firmness
firmness and integrity, and fully convinced that he will not wilfully commit an act of injustice, nor decide on a point of Law, which he does not fully understand, and besides there is no other disposable person in the Colony so well qualified by experience or legal knowledge to fill the office which were he suspended, must for want of a qualified person, remain vacant.  
I beg also to remark that I have no wish to retain Mr Cameron as Judge, and will suspend the temporary appointment made to him, should, such be your wish; in that case however a Judge should be sent out from England, otherwise the clamour will be equally great among the Colonists, for the want of a properly constituted Civil Court.  
The argument of the petitioners, founded on the fact of Mr Cameron's being a Servant of the Hudson's Bay Company, will apply with equal force to the other Magistrates, as they are Servants of the Puget Sound
Company
Company, and in a much more dependent position than Mr Cameron; this is however an unavoidable evil, as there are no qualified persons in the Colony for such offices, except the officers of those Companies.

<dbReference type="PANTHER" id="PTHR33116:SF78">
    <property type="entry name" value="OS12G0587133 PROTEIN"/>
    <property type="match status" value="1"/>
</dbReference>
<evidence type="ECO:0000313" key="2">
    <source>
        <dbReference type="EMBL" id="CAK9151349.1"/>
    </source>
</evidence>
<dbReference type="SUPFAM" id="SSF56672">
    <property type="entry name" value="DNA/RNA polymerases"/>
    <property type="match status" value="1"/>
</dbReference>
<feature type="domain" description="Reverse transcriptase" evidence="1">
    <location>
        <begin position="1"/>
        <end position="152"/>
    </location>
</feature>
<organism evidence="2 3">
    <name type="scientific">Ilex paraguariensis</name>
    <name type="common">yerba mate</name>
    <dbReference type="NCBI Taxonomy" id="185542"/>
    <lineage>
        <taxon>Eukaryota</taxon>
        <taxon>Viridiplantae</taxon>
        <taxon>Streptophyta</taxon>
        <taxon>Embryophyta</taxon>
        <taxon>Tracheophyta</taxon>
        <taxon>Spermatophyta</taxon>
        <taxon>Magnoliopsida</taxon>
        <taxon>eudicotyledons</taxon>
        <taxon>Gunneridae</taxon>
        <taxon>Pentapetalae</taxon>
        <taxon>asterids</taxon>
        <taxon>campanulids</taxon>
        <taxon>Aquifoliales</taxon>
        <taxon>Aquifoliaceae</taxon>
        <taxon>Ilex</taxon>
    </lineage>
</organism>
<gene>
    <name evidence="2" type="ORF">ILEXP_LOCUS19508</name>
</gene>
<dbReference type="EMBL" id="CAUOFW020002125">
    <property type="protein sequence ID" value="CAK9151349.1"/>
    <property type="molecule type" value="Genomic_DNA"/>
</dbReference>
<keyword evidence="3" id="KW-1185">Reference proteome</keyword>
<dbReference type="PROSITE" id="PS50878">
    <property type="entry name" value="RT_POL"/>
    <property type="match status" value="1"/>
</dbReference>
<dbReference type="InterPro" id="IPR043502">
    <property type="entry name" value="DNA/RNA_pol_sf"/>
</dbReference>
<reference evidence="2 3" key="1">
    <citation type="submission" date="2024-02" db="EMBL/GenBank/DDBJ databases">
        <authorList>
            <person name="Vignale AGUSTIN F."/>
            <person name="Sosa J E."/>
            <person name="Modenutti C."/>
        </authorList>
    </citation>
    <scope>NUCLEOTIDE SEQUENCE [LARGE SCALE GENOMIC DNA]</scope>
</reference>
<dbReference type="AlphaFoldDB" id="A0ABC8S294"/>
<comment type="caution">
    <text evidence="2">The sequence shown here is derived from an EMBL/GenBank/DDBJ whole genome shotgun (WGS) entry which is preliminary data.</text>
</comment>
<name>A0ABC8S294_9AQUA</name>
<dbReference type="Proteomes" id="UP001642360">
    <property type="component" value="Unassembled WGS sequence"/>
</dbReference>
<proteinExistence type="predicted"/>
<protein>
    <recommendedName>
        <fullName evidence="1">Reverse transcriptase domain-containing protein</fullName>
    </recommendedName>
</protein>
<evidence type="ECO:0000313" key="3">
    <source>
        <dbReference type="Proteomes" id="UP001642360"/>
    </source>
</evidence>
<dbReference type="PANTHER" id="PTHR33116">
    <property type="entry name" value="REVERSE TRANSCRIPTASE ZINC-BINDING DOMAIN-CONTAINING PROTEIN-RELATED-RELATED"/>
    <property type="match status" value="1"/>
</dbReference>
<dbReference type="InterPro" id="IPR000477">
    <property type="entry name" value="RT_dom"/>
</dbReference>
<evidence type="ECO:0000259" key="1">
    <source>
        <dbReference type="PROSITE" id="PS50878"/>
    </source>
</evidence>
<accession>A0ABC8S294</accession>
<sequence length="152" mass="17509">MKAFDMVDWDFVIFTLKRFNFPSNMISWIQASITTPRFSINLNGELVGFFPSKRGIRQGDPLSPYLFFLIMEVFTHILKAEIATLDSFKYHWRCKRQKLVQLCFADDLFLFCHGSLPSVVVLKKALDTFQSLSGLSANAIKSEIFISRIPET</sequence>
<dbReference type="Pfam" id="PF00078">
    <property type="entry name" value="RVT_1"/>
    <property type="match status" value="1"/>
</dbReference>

The Memorial to the Duke of Newcastle, appears to be a mere repetition of the complaints set forth in the Petition to the Queen. My opinion of Mr Cameron's character and capacity has been before stated. I highly approve of his manly and fearless conduct, in the administration of Justice, and in checking neglect and the careless discharge of duty on the part of his brother Magistrates. He did so in consequence of my instructions, and the accompanying Copy of an address, forwarded to me and signed by all the Free holders in the Colony except two